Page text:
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Not Enough Ways to Remember a Dad

Not Enough Ways to Remember a Dad
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Since my father died, I’ve noticed that when people talk about gone fathers, small things bubble up. The conversations I love begin, “Remember how he loved…he liked…he hated…” I am struck by how a father’s likes and dislikes, even idiosyncrasies that weren’t particularly endearing, bring our dads back.

He only went to church on Christmas, Easter, and Palm Sunday and made and sent tiny palm crosses in the mail.

My father seemed to know everything, and when he didn’t know, he made something up that sounded completely logical.

He read the Wall Street Journal daily because he knew that with a 10th grade education he didn’t know everything.

He knew how to palm a twenty in the hand of a maître D’.

He ran a polyester mill in the 1960s and 70s, but wore bespoke wool suits made. He wore cotton shorts up past his waist with socks and Italian leather loafers, and he wore ripped up old clothes around the yard and seemed comfortable in everything.

He said POOL instead of Pull, SAHARE rather than Sahara, and addressed my friend Grady as BRADY but understood put calls, margin and going short, and made enough from polyester and the stock market to retire at 55.

He whistled too loud, but when he whistled a ballad with his arm around your shoulder, you heard only love

 He read widely, but never left books on the coffee table to impress.

He had hearing loss, but denied it, and answered questions with something unconnected, because instead of “Want me to get you a drink?” he heard, “Will you go away so I can think,” and replied, “Okay, I’ll take a walk.”

He was scared of others choking, always ready to do the Heimlich, and told me to “calm down” when I inherited that same fear.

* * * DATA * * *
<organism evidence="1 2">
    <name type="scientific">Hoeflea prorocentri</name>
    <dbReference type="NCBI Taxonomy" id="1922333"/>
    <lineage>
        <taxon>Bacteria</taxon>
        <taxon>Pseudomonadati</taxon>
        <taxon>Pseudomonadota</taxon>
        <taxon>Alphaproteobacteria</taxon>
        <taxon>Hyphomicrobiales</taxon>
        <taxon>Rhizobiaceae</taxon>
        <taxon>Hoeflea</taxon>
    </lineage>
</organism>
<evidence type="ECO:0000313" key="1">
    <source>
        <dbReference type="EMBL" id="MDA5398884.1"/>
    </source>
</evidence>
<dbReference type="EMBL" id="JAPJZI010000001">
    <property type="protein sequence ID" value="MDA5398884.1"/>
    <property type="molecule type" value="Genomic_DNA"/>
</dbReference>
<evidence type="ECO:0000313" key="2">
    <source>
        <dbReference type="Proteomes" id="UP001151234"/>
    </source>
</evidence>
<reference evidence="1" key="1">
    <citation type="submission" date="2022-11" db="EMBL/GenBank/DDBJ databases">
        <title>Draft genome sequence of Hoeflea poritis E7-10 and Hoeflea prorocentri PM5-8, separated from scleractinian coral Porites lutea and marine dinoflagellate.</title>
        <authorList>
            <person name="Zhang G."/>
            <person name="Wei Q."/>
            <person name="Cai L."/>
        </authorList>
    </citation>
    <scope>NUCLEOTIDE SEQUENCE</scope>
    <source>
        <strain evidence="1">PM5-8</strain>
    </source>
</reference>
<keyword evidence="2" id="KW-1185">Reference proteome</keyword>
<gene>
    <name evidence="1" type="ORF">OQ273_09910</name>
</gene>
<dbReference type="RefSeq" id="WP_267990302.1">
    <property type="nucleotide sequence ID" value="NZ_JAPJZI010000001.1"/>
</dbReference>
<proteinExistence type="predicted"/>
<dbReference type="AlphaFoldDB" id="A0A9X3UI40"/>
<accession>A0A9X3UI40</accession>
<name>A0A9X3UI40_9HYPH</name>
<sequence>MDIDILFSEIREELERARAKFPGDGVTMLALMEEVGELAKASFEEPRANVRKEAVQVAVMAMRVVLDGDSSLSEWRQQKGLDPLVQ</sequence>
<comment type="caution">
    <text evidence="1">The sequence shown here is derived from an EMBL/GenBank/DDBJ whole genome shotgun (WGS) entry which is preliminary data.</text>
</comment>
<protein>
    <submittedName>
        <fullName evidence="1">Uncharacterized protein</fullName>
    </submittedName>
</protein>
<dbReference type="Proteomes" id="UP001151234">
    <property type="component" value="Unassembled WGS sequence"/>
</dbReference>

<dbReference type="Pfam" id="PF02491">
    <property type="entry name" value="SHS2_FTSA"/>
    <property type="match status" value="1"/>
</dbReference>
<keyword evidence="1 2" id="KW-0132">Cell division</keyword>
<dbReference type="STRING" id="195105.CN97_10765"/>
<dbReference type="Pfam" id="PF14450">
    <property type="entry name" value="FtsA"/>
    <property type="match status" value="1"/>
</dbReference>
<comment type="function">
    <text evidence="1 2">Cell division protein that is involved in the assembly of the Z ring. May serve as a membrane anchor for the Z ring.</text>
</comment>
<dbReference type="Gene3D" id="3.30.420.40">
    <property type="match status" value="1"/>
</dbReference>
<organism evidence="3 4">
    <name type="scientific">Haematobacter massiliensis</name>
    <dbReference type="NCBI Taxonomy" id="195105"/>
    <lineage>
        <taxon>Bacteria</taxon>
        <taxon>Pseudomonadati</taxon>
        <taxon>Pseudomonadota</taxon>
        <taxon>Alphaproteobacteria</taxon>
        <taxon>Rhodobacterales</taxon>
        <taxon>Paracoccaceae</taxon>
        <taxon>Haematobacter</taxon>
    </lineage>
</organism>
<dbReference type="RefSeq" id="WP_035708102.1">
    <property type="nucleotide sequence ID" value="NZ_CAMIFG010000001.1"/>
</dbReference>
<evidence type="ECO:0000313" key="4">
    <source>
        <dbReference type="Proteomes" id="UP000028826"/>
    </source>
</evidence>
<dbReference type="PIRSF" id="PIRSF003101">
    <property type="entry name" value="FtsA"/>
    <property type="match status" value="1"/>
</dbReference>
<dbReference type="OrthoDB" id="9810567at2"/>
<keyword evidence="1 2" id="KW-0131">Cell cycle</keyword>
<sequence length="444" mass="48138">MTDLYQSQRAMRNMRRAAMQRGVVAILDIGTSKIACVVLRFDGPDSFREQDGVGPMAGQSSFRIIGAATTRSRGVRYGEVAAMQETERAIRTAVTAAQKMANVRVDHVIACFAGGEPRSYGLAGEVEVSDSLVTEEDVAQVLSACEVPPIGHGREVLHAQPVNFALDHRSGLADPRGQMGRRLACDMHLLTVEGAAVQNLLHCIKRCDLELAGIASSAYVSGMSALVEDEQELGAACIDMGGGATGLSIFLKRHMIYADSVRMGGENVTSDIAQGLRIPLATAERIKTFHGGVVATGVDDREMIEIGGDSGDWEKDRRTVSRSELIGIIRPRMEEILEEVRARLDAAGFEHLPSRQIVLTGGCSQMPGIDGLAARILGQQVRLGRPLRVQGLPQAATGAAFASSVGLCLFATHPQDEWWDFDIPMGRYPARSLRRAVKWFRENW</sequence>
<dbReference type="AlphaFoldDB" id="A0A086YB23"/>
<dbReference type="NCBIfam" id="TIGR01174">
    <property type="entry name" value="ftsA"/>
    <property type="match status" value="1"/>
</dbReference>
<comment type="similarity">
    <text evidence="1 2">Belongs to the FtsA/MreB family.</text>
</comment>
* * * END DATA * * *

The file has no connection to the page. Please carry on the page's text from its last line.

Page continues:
He walked for exercise 20 years before it was popular, so slowly few people were willing to walk with him.

He liked the New York Times when he lived in New Jersey, and in Las Vegas, he called the local papers “rags” but read them anyway.

He bought a bicycle built for two, rode it once with my sister, then let me and the neighborhood kids ride it everywhere.

He taught me, before I was 21, to play blackjack, baccarat, craps, and roulette, but all I ever liked was keno.

He taught me the fox trot, waltz, and cha cha, and when I met a man who could dance, I was glad.

He taught me to drive, but was nervous on curving roads, and once I had a panic attack driving canyon roads from Malibu to L.A, had to pull over, and thought of my father.

He drove luxury cars, and once offered me his reliable Lincoln when my pick-up died and I needed to travel 400 miles for a horse show, and I reacted as if he’d offered to hold my hand at a job interview.

He said Fuck only once in my presence, but I frequently heard SonofabitchBastard.

He liked suites or the penthouse in luxury hotels, but didn’t like balconies because he feared we might lean over too far.

He liked non-tourist parts of big cities and buying an ice cream cone from a mom-and-pop shop.

He went to local art festivals, always bought something, shook the artist’s hand, and proudly displayed the item, though he could afford expensive art from galleries.

He was once an artist himself, something I’d forgotten until he was dead and I found the scrapbook with the brittle brown pages.

He paid landscaper, pool guys, and maids, but until he was 78, he cleaned four toilets every Saturday because he didn’t think anyone should have to clean someone else’s toilets.

He liked salami sandwiches on crusty Italian bread, olives before dinner, lobster fra diavolo, crepes suzette, escargot, Italian bread dipped into simmering tomato sauce, runny eggs, well-charred steak, frogs’ legs, Napoleon pastries, and fries from Burger King.

He was the only adult in my young life who never told me I read too much.

He liked to cook scrambled eggs mixed with peas and cut up hot dogs, and sauerkraut with tomato sauce and cut up hot dogs, but he didn’t eat hot dogs in buns.

He disliked rock music, the way people wore sneakers all the time, church on Sundays, cats, and anyone who was unkind to an old person.

He would do household repairs if it involved duct tape.

He laughed one Christmas when we gave him a book, “100 Unusual Uses for Duct Tape,” and laughed again when we wrapped up a half-dozen rolls of duct tape.

He liked to have the last word.

He would have made a great old fart know-it-all, the kind who knows everything was better before. Before, when he was here.


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